This, however, is not a realistic goal and much valuable class time can be spent chastising, persuading and offering incentives. Of course there is a danger that a teacher may become too preoccupied with the establishment of relationships and other areas such discipline may be ignored. The points above are interesting but we are chiefly concerned with those teachers who are motivated and use negotiation as a means of encouraging pupils to work, and I now wish to look at these negotiation processes in a little more depth. PART 2 – WORK & NEGOTIATION One of the most interesting points made in the chapter is that of the collusion often formed by teachers and pupils against a higher authority, this higher authority could be the headmaster for instance. This type of collusion could be of extreme value to teachers in forming relationships and as a way of getting pupils ‘on side’, as well as relinquishing any responsibility for the type of work and the amount required.
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With the majority of the blame lying at the feet of a higher authority the teacher could begin to build a system of negotiation based on reciprocity – ‘you scratch my back and I’ll scratch yours’. Let us look at the author’s idea of negotiation. Firstly s / he identifies four experiences that typified the pupils in his / her study school. The four categories are thus; – ‘hard work’, ‘open negotiation’, ‘closed negotiation’ and ” work avoidance’. The two extremes of the categories are self-explanatory,’ hard work’ being total pupil commitment and ‘work avoidance’ being not only a total lack of commitment, but also a conscious and resourceful effort to avoid participating in any school work Most pupils are to be found in the two middle categories of ‘open’ and ‘closed ” negotiation and as such teachers must become keen negotiators if they are to succeed.
It should be pointed out that control must be the predominant feature within negotiation – teachers must dictate the concessions that are to be made. The author’s ‘open’ negotiation idea consists of the teacher and pupils making certain concessions, and is dependant to a large extent on mutual goodwill and a congenial atmosphere within the classroom. It is an activity in which both pupil and teacher participate and each party bargains for what they perceive to be the better deal. The basic idea being that a teacher will permit a certain amount of digression in return for a certain amount of ‘work’, and the class hold the ‘general’ consensus that this is acceptable. I have used the word ‘general’ because in the next paragraph I wish to look at those pupils who do not subscribe to the general consensus and are typified as ” closed’ negotiation pupils. Another interesting point made was that a predominant feature in those teachers who were more ‘liked’ by their pupils was the fact that they often included games into the work.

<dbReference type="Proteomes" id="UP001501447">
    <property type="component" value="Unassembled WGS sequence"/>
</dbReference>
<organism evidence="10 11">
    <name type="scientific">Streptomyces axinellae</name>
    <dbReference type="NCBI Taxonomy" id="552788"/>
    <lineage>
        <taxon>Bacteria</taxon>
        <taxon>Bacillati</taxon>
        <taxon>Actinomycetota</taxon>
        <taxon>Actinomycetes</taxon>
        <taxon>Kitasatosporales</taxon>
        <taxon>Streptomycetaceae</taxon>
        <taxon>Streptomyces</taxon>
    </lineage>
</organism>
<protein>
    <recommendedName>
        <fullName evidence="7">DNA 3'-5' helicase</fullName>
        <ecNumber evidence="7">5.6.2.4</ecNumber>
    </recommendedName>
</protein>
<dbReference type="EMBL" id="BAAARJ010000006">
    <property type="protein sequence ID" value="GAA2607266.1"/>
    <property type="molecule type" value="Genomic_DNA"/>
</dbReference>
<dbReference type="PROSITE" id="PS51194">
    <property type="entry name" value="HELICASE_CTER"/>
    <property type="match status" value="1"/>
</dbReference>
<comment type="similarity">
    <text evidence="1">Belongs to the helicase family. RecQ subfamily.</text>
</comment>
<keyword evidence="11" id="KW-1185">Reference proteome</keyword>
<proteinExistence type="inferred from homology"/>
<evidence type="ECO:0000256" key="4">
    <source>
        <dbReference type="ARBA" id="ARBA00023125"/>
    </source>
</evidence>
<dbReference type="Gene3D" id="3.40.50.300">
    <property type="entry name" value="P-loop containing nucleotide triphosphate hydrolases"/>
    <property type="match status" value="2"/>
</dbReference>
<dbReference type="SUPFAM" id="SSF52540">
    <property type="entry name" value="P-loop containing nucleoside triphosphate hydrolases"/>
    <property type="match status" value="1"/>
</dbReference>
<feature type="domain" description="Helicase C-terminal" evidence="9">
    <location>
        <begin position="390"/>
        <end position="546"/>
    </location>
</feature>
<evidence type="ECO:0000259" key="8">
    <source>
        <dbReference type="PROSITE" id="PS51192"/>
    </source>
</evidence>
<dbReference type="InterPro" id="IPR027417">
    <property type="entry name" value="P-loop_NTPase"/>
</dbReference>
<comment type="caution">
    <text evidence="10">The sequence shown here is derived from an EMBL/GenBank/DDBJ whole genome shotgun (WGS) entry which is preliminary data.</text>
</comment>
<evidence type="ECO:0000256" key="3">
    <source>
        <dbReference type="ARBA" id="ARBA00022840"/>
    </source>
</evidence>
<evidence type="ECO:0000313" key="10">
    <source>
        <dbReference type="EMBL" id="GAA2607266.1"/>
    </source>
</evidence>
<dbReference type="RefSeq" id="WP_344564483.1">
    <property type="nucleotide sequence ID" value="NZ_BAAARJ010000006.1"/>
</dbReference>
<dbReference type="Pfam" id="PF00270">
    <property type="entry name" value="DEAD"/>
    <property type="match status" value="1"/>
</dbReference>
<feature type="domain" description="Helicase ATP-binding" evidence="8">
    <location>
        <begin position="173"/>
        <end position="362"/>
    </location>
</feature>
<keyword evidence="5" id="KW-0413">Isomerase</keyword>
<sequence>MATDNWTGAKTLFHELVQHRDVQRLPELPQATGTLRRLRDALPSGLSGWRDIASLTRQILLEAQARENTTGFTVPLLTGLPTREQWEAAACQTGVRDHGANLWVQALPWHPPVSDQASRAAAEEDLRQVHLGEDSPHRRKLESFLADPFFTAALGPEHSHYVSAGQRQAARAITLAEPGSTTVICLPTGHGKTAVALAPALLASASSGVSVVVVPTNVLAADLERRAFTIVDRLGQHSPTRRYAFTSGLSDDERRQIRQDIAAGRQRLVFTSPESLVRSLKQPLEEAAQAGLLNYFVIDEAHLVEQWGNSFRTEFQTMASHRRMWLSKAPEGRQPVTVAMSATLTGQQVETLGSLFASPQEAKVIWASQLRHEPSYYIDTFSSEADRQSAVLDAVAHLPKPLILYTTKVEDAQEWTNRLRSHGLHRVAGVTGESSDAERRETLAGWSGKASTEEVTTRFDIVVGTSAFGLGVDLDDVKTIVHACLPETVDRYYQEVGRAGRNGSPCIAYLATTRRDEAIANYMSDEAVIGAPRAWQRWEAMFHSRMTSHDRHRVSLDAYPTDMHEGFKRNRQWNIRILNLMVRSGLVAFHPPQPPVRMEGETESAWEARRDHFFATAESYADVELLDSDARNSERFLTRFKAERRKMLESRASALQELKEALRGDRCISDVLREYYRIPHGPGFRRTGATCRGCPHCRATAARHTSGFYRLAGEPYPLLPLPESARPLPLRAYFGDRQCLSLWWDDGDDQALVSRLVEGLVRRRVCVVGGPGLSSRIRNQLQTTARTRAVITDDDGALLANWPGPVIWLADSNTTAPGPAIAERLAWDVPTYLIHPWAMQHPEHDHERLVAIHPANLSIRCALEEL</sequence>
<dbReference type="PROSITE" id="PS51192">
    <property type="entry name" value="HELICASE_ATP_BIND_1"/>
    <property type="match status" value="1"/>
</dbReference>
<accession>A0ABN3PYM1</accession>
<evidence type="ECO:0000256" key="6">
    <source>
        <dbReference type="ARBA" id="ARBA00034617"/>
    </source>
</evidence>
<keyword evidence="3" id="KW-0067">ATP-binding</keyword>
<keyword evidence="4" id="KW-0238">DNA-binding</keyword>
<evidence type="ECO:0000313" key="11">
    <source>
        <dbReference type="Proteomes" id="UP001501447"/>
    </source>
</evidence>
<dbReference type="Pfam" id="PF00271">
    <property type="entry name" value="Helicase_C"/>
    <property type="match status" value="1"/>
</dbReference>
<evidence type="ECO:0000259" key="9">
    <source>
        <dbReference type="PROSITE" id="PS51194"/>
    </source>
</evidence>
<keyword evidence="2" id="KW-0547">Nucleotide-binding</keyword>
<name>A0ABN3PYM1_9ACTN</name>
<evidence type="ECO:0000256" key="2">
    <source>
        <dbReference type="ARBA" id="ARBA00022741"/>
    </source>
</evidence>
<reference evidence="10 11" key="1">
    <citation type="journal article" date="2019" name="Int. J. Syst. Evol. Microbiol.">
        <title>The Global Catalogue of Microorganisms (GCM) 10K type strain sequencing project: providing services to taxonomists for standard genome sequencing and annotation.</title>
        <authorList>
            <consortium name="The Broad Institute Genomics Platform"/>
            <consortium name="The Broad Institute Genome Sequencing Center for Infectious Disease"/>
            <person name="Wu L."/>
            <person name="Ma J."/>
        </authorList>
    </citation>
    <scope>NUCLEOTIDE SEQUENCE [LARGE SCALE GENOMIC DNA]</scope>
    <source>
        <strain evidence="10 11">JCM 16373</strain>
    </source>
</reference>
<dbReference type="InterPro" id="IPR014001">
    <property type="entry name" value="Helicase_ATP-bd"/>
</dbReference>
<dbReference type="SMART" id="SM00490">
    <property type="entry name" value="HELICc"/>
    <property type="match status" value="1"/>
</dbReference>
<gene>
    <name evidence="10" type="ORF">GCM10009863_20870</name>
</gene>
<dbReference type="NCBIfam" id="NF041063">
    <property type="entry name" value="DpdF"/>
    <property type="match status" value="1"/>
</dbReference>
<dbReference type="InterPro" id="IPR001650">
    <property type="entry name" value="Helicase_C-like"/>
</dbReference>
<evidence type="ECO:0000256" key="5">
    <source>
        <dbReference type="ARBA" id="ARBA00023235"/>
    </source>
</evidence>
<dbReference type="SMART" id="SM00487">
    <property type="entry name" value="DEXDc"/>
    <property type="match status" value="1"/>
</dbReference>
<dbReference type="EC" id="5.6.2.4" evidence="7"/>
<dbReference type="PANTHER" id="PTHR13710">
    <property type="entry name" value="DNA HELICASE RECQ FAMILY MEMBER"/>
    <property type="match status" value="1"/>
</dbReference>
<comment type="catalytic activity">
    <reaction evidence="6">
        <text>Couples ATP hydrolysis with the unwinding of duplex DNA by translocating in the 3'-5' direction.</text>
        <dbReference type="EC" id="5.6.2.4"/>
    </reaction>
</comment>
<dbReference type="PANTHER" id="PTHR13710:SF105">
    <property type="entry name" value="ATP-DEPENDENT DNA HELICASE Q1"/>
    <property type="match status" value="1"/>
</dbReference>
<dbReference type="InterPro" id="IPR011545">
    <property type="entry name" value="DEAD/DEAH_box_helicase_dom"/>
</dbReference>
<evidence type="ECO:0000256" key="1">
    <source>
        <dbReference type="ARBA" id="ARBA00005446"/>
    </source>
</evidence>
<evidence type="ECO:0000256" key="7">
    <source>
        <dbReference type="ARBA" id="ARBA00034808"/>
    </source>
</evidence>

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The author concludes that games humanise d the work and made it vastly more enjoyable. In a perfect world teacher and pupil would be in complete harmony and all decisions made about the type and amount of work to be done would be completely unanimous. However, in reality a teacher who uses negotiation must submit to the general consensus. What, then, of the pupils who have not concurred with the general consensus but are still forced to ‘go along with it’? The author typifies these pupils as being in the ‘closed’ negotiation category. Thiscategory of pupils will flourish further if the teacher is not prepared to negotiate, and within this teacher dictated atmosphere the counter-productive and unruly element of pupils will come into being. CONCLUSION By drawing together the main points made in this critique it is apparent that pupils’ perceptions of the validity of the work they are undertaking is of paramount importance.
Teachers must strive to make work less alien and more relevant to the pupils social perspective and this can be achieved in sever always. Collusion, as well as a system of negotiation and concessions could be used in order to overcome pupil’s natural recalcitrance. Teachers must care enough to become diagnosticians of their classes on the whole as well as identifying individual pupil needs. Of course the needs of the many outweigh the needs of the few, but if teachers understand the needs of the few it will empower them in the negotiation process.